THE UPS and downs of last season taught experienced Gold Coast midfielder Michael Rischitelli to prepare for the unexpected.
During the tumultuous period for the club when the culture was laid bare, Rischitelli stood tall, showing leadership and poise to help the Suns steer their way through rough waters.
He played 21 games, finished fifth in the club best and fairest and won respect for his upfront approach both privately and publicly.
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"Sometimes in life you're thrown some curve balls and you just have to prepare for anything," Rischitelli told AFL.com.au.
"It wasn't all bad…[we're] better for it now knowing these things do happen, try to do your best and be glad you have the support around to get through it."
Now the 30-year-old wants to look forward as he prepares to reach 200 games in round one.
Rischitelli is in a hurry and hopes that last year's difficulties have set the foundation for the Suns to succeed.
"Some guys have had a full year where they probably didn't think they would get one game," he said.
"You can't buy that [experience] and you can't teach it."
Rischitelli, who won a best and fairest with the Brisbane Lions in 2010 before joining the Suns, has not played in finals since 2009.
He wants to appear in September in a Gold Coast jumper, his emotional investment in the club having only grown stronger since he had 31 touches in their opening game.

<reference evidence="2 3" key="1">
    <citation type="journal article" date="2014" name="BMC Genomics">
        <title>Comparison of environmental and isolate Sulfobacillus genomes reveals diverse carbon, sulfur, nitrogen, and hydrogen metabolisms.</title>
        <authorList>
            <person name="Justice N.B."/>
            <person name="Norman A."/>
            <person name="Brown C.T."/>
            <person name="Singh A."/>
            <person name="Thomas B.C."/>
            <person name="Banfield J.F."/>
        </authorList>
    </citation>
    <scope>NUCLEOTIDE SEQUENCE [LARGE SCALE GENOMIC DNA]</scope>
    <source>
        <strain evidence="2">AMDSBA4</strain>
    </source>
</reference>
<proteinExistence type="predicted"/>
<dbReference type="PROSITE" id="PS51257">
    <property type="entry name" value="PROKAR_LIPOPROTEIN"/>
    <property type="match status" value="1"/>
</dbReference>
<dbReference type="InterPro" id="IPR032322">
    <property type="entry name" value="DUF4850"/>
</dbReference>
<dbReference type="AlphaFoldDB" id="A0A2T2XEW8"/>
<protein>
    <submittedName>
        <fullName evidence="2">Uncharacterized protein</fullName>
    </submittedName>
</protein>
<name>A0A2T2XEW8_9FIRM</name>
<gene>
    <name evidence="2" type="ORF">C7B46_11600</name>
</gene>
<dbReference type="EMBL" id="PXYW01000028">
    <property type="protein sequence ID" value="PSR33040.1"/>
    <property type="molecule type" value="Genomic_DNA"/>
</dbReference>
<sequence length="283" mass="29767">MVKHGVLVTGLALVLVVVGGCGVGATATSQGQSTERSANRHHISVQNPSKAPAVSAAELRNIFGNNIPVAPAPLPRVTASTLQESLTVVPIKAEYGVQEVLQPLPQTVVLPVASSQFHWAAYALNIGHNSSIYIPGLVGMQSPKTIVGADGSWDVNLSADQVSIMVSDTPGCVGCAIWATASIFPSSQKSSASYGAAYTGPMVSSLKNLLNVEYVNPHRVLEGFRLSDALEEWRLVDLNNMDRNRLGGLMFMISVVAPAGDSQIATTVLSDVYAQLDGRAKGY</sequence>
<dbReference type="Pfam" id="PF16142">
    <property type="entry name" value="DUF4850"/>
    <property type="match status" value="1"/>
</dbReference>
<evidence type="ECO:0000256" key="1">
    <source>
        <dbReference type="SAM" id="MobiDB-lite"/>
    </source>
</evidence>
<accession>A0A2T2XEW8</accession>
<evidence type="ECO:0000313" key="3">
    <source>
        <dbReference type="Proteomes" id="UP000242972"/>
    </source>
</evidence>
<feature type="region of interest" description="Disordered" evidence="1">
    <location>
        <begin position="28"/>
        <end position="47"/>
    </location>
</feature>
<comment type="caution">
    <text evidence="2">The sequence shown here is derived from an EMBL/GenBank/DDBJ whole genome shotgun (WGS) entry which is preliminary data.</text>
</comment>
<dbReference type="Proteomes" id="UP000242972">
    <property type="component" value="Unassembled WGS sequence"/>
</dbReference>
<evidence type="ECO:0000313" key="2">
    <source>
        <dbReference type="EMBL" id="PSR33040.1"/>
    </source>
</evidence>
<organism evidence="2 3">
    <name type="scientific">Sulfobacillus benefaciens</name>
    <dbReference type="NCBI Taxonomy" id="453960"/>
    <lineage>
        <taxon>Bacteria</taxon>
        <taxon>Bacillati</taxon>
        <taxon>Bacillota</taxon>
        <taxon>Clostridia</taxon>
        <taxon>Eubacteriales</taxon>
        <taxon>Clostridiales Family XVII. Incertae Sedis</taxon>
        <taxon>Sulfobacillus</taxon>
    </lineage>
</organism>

"I know I am not getting any younger," Rischitelli said.
He describes his pre-season as "OK" but frankly admits it hasn't necessarily been his best.
"[It's been] more about me getting through sessions and putting one week, two weeks, three weeks back-to-back and I have done that," Rischitelli said.
What he's noticed being better than before are the training standards at the Suns under Rodney Eade and Justin Cordy.
He says Eade has made everyone on the list, from top to bottom, accountable and helped focus each player on the role they need to play.
It's an approach Rischitelli knows is essential to compete because talent without smart work goes in circles.
"What separates teams is, who can play their role the longest and be switched on for the whole game?"
The milestone is around the corner but Rischitelli is only concerned with team success.
It's what drives him. It's what has made people speak in the past 12 months about how respected he is in the game.
With the average games on the list now above 50 (53.4) and three other clubs younger than the Suns, whose average age is 23.4 years, they are not far away.
If it doesn't happen this season, then the foundations for success are sounder than many outside the club recognise.
Rischitelli is one of the reasons.
"We haven't spoken about a pass mark, but what will get us over the line is consistency with the footy and what our training habits have been," Rischitelli said.
"That will determine where we finish and how we finish."